The Ghost Dance
By the late 1880s, many tribes sought a means of salvation to revitalize their traditional culture. The evolution of a new religion, the Ghost Dance, was a reaction to the natives being forced to submit to government authority and reservation life. The dance leader created a circle dance in which all dancers gracefully shuffled clockwise singing slow songs. The song lyrics expressed the desire to see those who had died. The prophets told the dancers that through the ghost dance their dead family, friends and their way of life would return.
Wovoka, the son of a Paiute prophet Tavibo, is thought to have been born in 1858. He is better known in Nevada history as Jack Wilson. His father trained him in the ways of a medicine man or Shaman until he died when Wovoka was 14 years of age. The orphaned boy lived and worked on David Wilsons’ land on the Walker River near Yerington, Nev. Jack became a fast friend and "blood brother" to the oldest Wilson son, Bill. Thus, Jack was welcomed at meals and family prayers. He became very interested with the Christian religion. He tried to use these Christian teachings to form a new religion that would offer hope to his Paiute people. Wovoka wanted to give his people a feeling of faith in themselves. He urged them to follow the ways of peace.
In early 1889, Wovoka, had a vision during an eclipse of the sun in which he saw the second coming of Christ and received a warning about the evils of the white man. Knowledge of the vision spread quickly through the Indian camps across the country. Word began to circulate among the people on the reservations that a great new Indian Messiah had come to liberate them, and investigative parties were sent out to discover the nature of these claims. On one of the excursions, it is said that the messiah appeared to an Arapaho hunting party, crowned with thorns. They believed him to be the incarnation of Jesus, returned to save the Indian nations from the scourge of white people.
Delegations were sent to visit Wovoka in western Nevada. They returned to their camps as disciples, preaching a new religion that promised renewal and revitalization of the Indian nations. Among those who met with Wovoka, Good Thunder, Short Bull, and Kicking Bear became prominent leaders of the new religion which was called the Ghost Dance by white people because of its precepts of resurrection and reunion with the dead. According to Wovoka, converts of the new religion were supposed to take part in the Ghost Dance to hasten the arrival of the new era as promised by the messiah.
The Federal Government was alarmed at the popularity of his Ghost Dance and forbid the new faith. As he grew older, Wovoka withdrew from both the whites and his Indian friends. He felt his mission failed and he became disillusioned. Although the Bureau of Indian Affairs banned the Ghost Dance along with all other spiritual rituals, the Lakotas adopted it and began composing sacred songs of hope.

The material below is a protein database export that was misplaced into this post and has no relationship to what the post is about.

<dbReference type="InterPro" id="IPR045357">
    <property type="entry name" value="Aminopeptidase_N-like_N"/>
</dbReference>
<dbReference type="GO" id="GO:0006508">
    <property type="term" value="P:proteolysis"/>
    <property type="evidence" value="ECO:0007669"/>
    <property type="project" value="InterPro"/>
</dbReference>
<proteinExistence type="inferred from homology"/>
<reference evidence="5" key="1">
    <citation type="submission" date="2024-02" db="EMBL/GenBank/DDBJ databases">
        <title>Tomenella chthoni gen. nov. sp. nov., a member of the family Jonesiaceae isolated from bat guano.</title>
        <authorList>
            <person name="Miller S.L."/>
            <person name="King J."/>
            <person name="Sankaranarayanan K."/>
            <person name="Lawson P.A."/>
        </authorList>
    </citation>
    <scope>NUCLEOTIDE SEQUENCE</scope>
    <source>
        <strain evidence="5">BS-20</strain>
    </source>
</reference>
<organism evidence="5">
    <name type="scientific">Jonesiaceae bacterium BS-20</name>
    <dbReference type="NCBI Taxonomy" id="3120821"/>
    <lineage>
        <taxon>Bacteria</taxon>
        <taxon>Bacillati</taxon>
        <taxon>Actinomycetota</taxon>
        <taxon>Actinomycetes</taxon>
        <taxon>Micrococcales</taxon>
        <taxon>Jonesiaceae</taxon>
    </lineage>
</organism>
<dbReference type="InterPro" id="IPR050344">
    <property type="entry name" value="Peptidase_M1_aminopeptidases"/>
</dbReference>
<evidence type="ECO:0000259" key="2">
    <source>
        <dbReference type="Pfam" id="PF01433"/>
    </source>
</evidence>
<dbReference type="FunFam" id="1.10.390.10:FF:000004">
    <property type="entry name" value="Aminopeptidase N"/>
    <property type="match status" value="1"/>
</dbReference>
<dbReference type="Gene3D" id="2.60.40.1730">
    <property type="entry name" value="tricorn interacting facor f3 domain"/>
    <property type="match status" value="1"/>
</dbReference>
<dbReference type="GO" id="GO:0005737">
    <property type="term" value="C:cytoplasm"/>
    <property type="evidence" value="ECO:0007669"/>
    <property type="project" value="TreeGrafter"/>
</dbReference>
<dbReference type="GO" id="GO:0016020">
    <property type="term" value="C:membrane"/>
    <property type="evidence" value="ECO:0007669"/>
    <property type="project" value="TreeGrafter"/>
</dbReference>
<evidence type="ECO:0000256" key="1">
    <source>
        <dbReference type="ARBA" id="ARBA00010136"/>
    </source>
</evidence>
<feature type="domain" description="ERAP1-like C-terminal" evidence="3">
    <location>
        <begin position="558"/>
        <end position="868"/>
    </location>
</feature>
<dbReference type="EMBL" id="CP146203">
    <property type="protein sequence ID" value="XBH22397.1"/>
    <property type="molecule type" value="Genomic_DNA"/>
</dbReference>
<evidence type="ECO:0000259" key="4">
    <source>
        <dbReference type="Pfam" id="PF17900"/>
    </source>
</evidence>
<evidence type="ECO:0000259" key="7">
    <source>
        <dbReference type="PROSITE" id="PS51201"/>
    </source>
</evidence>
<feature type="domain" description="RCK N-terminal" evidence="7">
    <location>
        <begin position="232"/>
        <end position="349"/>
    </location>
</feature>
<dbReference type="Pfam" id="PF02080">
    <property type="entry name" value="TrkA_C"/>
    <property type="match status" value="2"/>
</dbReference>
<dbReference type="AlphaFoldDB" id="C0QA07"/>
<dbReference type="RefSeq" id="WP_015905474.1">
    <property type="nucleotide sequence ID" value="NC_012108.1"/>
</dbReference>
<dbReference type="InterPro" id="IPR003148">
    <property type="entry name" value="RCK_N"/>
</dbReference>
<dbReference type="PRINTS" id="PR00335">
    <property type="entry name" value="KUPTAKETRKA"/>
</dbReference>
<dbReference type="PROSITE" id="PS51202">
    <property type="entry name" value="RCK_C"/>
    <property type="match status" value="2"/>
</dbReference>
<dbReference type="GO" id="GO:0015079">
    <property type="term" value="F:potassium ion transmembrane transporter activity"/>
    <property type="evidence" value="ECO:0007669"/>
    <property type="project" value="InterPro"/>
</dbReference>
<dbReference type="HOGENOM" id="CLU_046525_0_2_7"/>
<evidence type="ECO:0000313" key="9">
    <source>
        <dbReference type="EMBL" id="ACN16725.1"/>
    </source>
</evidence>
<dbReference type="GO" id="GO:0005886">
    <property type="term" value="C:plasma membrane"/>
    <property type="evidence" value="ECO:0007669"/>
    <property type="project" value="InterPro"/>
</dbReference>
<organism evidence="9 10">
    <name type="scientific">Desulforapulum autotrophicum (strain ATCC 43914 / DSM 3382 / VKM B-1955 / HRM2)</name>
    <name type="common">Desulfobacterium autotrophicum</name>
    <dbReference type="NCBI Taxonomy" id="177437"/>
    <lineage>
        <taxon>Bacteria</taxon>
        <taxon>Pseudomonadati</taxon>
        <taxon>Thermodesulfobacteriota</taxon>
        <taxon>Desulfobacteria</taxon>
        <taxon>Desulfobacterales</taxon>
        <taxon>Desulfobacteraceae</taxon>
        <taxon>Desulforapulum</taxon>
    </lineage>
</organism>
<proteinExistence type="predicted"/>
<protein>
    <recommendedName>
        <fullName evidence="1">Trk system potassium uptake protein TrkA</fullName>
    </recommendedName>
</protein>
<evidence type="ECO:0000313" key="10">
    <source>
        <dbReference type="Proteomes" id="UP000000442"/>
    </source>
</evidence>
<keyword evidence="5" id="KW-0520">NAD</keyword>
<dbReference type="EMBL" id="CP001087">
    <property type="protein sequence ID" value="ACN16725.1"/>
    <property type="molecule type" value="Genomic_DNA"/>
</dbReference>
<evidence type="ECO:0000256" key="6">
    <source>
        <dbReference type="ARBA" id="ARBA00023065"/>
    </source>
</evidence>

The Ghost Dance religion promised an apocalypse in the coming years during which time the earth would be destroyed, only to be recreated with the Native Americans as the inheritors of the new earth. According to the prophecy, the recent times of suffering for Indians had been brought about by their sins, but now they had withstood enough under the whites. With the earth destroyed, white people would be obliterated, buried under the new soil of the spring that would cover the land and restore the prairie. The buffalo and antelope would return, and deceased ancestors would rise to once again roam the earth, now free of violence, starvation, and disease. The natural world would be restored, and the land once again would be free and open to the native peoples, without the borders and boundaries of the white man. The new doctrine taught that salvation would be achieved when the Indians purged themselves of the evil ways learned from the white man, especially the drinking of alcohol. Believers were encouraged to engage in frequent ceremonial cleansing, meditation, prayer, chanting, and most importantly, dancing the Ghost Dance. Hearing rumors of the prophecy and fearing that it was a portent of renewed violence, white homesteaders panicked and the government responded.
The government agent at Standing Rock, James McLaughlin, described the Ghost Dance as an "absurd craze . . . demoralizing, indecent, disgusting." Reservation agents described the Indians as "wild and crazy," and believed that their actions warranted military protection for white settlers. But while one of the primary goals of the Bureau of Indian Affairs was to convert the Indians to Christianity, they did not recognize that the fundamental principles of the Ghost Dance were indeed Christian in nature and had the effect of converting many to a belief in the one Christian God. In addition, Wovoka preached that, to survive, the Indians needed to turn to farming and to send their children to school to be educated. Ironically, while these efforts would appear to coincide with the goals of the Bureau, the Ghost Dance was outlawed by the agency. The Bureau feared the swelling numbers of Ghost Dancers and believed the ritual was a precursor to renewed Indian militancy and violent rebellion.